Entrepreneurship | October 24, 2019

Oakland’s community capitalists are modeling an inclusive economy

Amy Cortese
ImpactAlpha Editor

Amy Cortese

ImpactAlpha 24, 2019The New York Times columnist David Brooks wants to build a national movement of social fabric “weavers.” Oakland’s already on the case.

Like many cities, it is grappling with racial inequality, rapid gentrification and a dire housing crisis. Oakland also has a deeply engaged community of activists building new models to reclaim their stolen future. They are channeling capital to African American entrepreneurs, preserving land for community use and putting power in community hands.

“When the first money comes from the community, the community sets the agenda and the priorities,” Ed Whitfield of the Fund for Democratic Communities told the community capital, or COCAP, conference at Impact Hub Oakland.

Some initiatives to watch:

Inclusive Opportunity Zones

The East Bay Community Foundation, working with the East Oakland Black Cultural Zone and Community Vision, is developing an Opportunity Zone fund that would prioritize the needs of Oakland’s most vulnerable residents. A community advisory board would vet projects.

Friends and family funding

 The Runway Project, a black women-led loan fund, launched two years ago to fill the gap for ‘friends and family’ funding for entrepreneurs of color (see, “‘Believe in you’ money for black entrepreneurs).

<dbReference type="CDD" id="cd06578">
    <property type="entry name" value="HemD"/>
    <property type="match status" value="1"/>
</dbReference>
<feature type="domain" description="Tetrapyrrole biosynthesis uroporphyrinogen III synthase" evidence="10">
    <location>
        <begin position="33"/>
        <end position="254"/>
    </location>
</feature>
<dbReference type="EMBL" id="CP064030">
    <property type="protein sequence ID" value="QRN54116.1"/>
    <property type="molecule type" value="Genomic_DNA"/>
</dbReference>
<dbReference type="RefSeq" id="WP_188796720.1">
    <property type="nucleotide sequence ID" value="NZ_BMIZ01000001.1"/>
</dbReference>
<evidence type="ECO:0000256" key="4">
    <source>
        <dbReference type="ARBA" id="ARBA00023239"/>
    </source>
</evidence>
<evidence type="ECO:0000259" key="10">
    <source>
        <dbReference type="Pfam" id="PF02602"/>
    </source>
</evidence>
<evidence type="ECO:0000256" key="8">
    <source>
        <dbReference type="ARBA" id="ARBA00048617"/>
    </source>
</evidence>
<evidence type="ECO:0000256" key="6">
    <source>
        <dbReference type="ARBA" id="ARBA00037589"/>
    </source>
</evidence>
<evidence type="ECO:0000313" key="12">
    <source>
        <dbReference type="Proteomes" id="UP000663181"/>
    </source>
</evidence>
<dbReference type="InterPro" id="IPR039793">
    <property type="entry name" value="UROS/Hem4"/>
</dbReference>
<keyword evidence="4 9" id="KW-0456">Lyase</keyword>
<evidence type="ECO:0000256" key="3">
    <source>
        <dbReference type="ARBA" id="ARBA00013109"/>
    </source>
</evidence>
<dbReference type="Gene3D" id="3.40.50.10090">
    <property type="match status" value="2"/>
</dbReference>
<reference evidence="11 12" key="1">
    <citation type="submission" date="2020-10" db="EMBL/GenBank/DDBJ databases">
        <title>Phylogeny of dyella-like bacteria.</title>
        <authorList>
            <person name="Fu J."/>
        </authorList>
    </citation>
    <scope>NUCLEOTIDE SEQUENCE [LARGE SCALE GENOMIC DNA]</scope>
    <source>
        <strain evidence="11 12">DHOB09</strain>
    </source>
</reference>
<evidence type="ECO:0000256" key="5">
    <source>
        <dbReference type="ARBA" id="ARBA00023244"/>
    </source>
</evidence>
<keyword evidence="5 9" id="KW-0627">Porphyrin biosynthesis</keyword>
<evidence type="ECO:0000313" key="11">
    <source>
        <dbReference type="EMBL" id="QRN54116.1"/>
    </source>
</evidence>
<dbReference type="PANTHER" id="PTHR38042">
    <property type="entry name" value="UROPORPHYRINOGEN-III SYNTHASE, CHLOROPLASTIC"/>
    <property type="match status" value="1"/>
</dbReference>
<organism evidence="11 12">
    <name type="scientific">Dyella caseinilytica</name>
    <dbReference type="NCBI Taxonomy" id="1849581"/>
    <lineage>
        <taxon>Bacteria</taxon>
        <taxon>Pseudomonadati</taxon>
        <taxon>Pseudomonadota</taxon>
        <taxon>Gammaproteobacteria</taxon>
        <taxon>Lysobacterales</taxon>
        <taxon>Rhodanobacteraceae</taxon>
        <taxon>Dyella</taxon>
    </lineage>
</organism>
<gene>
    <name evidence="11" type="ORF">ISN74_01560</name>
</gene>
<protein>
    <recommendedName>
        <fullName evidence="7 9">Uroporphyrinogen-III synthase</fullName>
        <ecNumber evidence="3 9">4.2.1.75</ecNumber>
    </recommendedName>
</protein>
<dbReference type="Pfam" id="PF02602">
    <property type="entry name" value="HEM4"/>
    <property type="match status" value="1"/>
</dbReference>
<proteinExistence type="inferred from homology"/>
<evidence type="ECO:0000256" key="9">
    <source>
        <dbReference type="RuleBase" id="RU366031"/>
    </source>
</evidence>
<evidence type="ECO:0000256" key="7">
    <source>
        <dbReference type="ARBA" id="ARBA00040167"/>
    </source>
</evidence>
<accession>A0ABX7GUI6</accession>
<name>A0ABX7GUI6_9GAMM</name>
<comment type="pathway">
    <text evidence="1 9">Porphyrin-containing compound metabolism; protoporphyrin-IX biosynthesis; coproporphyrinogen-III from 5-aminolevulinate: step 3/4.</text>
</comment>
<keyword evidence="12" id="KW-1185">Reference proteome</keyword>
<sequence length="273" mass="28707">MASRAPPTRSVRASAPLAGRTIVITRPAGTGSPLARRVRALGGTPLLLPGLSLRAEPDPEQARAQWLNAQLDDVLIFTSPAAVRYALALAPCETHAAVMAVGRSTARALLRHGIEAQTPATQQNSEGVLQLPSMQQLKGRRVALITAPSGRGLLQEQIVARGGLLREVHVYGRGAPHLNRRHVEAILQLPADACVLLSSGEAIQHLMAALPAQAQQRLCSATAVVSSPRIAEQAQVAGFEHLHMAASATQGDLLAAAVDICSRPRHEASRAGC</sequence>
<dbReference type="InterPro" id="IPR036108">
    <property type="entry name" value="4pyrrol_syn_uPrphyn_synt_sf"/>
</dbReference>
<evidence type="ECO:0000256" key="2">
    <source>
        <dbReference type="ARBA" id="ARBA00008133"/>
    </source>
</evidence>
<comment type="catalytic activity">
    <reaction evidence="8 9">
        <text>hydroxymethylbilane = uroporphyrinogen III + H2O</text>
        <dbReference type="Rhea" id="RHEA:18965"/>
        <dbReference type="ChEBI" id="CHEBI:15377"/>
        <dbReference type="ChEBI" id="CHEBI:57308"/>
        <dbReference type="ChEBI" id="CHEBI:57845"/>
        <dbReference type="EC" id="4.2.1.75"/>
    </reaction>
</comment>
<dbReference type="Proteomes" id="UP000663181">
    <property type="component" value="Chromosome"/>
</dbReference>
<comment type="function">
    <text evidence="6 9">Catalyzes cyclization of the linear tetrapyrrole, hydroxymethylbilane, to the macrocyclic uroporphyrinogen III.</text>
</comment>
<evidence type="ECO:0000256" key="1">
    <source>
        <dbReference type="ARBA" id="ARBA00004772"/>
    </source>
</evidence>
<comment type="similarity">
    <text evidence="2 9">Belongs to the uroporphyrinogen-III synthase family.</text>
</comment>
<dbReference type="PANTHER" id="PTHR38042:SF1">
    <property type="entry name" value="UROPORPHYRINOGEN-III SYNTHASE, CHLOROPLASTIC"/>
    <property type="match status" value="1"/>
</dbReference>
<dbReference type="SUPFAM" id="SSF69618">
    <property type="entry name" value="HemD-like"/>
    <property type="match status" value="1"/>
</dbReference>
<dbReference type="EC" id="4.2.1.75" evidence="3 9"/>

Runway has financed 26 entrepreneurs in Oakland and is bringing the model to Boston and other cities. “We’re building on the deep relationships that exist in Oakland,” says Runway’s Nina Robinson. “The trust is already there.”

Grassroots-informed lending

The REAL People’s Fund will complement Runway with bigger loans to a wider group of entrepreneurs of color. Five local grassroots organizing groups, including Restore Oakland and Communities for a Better Environment, are planning to raise $10 million, including $1 million in “community notes.” Representatives from the grassroots groups set impact objectives.

The goal is “co-equal decision making,” says Community Vision’s Nate Schaffran.

Community-owned land

The East Bay Permanent Real Estate Cooperative is a nonprofit housing developer led by Noni Session, a third-generation African-American Oaklander. The group raises money from the community through $1,000 shares, as well as philanthropic grants, to buy property and take it off the speculative market.